Instead, she thinks she’s an impostor, a fraud, a charlatan who will see a giant finger come down from the sky at any moment and point her out with a flashing sign that reads faking it.
Impostor Syndrome seems to affect high-achievers especially, and it’s more common in women than men (which is not to say men don’t feel it too). It’s exhausting and is underpinned by a constant and unwarranted fear of being found out: that you’re not as good as others think you are.
Sufferers have a lack of self-confidence and find it difficult to enjoy their own achievements, believing that these must have been one-offs or accidents, and that soon people will realize what they’re really like. They have both a fear of success and a fear of failure, and may even opt for easier career challenges in order to manage this.
It’s common, and all kinds of people we would consider highly successful may suffer from it.
Move Past Impostor Syndrome
You can create a more realistic, healthy version of reality that will serve you better and let you embrace your success. How? Read on…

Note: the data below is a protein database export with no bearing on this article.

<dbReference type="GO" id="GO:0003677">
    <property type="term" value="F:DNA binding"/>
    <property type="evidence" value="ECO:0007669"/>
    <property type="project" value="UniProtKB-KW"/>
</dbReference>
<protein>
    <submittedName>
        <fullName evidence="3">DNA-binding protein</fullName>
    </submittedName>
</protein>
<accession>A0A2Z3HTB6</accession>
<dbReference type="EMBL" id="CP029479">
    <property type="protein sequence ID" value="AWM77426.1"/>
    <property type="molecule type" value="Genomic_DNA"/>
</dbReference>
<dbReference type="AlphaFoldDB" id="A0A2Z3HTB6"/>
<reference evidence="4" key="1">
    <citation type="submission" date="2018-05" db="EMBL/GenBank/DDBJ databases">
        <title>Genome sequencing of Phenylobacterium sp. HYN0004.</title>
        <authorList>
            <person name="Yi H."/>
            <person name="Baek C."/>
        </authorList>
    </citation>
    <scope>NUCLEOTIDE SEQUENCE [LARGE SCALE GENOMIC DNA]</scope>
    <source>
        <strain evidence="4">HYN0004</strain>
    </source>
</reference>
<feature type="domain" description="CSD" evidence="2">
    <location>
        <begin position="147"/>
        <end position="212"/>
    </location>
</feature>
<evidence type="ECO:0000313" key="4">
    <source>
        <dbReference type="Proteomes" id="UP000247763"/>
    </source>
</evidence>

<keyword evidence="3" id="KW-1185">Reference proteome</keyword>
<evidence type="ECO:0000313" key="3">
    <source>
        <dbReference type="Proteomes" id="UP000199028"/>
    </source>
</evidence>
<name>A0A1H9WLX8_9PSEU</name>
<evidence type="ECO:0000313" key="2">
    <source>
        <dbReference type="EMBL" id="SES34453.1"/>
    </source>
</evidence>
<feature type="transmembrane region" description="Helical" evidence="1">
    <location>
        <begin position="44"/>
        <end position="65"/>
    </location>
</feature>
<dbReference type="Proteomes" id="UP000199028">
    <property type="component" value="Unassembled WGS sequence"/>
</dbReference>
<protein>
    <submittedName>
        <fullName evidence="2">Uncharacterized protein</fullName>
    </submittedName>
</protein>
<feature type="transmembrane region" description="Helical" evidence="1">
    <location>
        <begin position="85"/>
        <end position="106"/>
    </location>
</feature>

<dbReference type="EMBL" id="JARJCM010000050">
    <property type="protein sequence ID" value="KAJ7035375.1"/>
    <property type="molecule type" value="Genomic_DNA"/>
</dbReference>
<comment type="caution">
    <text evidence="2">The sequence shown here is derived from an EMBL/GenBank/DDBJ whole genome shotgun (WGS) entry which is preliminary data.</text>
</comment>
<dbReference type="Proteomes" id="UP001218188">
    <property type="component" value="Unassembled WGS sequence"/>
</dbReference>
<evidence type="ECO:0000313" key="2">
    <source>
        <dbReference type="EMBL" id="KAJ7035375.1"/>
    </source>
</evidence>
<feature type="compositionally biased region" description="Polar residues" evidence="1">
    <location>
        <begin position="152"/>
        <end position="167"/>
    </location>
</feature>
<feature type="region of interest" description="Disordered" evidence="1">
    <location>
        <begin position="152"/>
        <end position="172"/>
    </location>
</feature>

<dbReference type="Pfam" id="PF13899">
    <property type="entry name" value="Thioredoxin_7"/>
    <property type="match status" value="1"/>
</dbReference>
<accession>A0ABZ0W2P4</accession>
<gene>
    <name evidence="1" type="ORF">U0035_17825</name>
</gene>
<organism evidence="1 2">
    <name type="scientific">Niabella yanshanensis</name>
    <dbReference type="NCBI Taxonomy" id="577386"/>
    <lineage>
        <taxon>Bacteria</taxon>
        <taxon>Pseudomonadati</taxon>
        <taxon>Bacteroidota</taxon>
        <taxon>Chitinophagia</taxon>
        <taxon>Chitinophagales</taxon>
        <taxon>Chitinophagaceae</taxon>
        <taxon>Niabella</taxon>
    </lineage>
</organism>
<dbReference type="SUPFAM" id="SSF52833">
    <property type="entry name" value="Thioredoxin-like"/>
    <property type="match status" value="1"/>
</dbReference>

1. Start with where you are
Is this a real issue for you? There are some lucky souls unaffected. Use the Clance Impostor Phenomenon Scale Test to see how much the Impostor Syndrome is – or isn’t – interfering in your life.
For some, just having a label for this secret fear will help them feel better, and less alone.
2. Connect with other “Impostors”
Now you have a name for that unpleasant feeling inside whenever anyone compliments you. And more importantly, you know that others suffer from it too.
Share your fears with trusted friends or colleagues, and experience the reality that you’re not alone in this. Listen for others who downplay compliments, or sound as if they feel like they don’t belong, and open up a conversation about the issue. Share your thoughts, feelings, and strategies for how you might overcome it.
3. Stick To Just The Facts Ma’am
Look at reality. What’s actually going on? What are the observable facts about the situation? Are you paying attention to your inner critic or your direct experience?
Do you commonly attribute your success to luck, and your failures to your own abilities?
Say you’ve given a big presentation. What’s the feedback from others? If they give you good feedback, accept it; don’t assume that they’re hiding their negative opinions from you.